Wednesday, April 17, 2013

Quick Review: "The Mirrored World" by Debra Dean

From Goodreads:  Born to a Russian family of lower nobility, Xenia, an eccentric dreamer who cares little for social conventions, falls in love with Andrei, a charismatic soldier and singer in the Empress's Imperial choir. Though husband and wife adore each other, their happiness is overshadowed by the absurd demands of life at the royal court and by Xenia's growing obsession with having a child--a desperate need that is at last fulfilled with the birth of her daughter. But then a tragic vision comes true, and a shattered Xenia descends into grief, undergoing a profound transformation that alters the course of her life. Turning away from family and friends, she begins giving all her money and possessions to the poor. Then, one day, she mysteriously vanishes.

Years later, dressed in the tatters of her husband's military uniform and answering only to his name, Xenia is discovered tending the paupers of St. Petersburg's slums. Revered as a soothsayer and a blessed healer to the downtrodden, she is feared by the royal court and its new Empress, Catherine, who perceives her deeds as a rebuke to their lavish excesses. In this evocative and elegantly written tale, Dean reimagines the intriguing life of Xenia of St. Petersburg, a patron saint of her city and one of Russia's most mysterious and beloved holy figures. This is an exploration of the blessings of loyal friendship, the limits of reason, and the true costs of loving deeply.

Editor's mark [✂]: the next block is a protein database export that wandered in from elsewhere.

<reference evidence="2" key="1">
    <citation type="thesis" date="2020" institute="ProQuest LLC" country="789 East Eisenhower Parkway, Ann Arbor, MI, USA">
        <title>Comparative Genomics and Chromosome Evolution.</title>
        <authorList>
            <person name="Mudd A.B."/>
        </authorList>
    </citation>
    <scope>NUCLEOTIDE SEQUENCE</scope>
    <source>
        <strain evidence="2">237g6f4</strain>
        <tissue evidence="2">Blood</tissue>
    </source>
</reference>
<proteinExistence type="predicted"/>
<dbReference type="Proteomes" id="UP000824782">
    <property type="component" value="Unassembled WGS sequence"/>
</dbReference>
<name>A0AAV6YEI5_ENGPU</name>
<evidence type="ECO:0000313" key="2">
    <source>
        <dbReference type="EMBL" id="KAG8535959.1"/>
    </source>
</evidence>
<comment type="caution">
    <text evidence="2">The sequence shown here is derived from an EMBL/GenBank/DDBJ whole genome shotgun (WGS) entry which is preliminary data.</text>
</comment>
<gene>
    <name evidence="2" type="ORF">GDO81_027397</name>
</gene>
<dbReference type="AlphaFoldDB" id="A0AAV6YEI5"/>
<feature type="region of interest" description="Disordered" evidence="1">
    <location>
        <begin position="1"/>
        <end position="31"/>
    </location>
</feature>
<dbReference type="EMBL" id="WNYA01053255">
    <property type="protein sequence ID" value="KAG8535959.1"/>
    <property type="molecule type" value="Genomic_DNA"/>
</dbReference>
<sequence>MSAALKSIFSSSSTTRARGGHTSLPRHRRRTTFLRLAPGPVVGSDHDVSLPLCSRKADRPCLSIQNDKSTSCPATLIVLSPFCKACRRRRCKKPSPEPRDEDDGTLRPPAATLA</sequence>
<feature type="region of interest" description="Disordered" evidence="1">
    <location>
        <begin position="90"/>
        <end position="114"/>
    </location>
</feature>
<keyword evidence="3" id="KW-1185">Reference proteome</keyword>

My Thoughts:  I will read just about any work of historical fiction if it is set in Russia so when I saw this book I knew I had to read it.  It sounded really good and I loved Dean's The Madonnas of Leningrad so I figured I would love this too.  However, that just wasn't the case.

I didn't hate this book but I felt like it needed so much more.  It was very short and it seems as though it could have been longer.  There was a lot of story leading up to Xenia's transformation and then the story soon ended after that point. I had expected there to be more about her life helping the poor and it just wasn't there.  She seemed to become such an interesting character and yet the reader didn't really get to know her at that point.  I also was kind of disappointed that the narrator, Dasha, was not more developed.  I wanted to know more about her but despite being the narrator, she really was a minor, almost unimportant, character.

I do think the author provided some beautiful descriptions of Russia during the reign of Empress Elizabeth: I loved the scenes at the costume party.  I also like that this book made me want to know more about the real Xenia because I had never really heard of her before.  Otherwise, I was not super impressed with this book.  I just think that the story had so much potential and it just wasn't able to live up to it.  2 1/2 stars.

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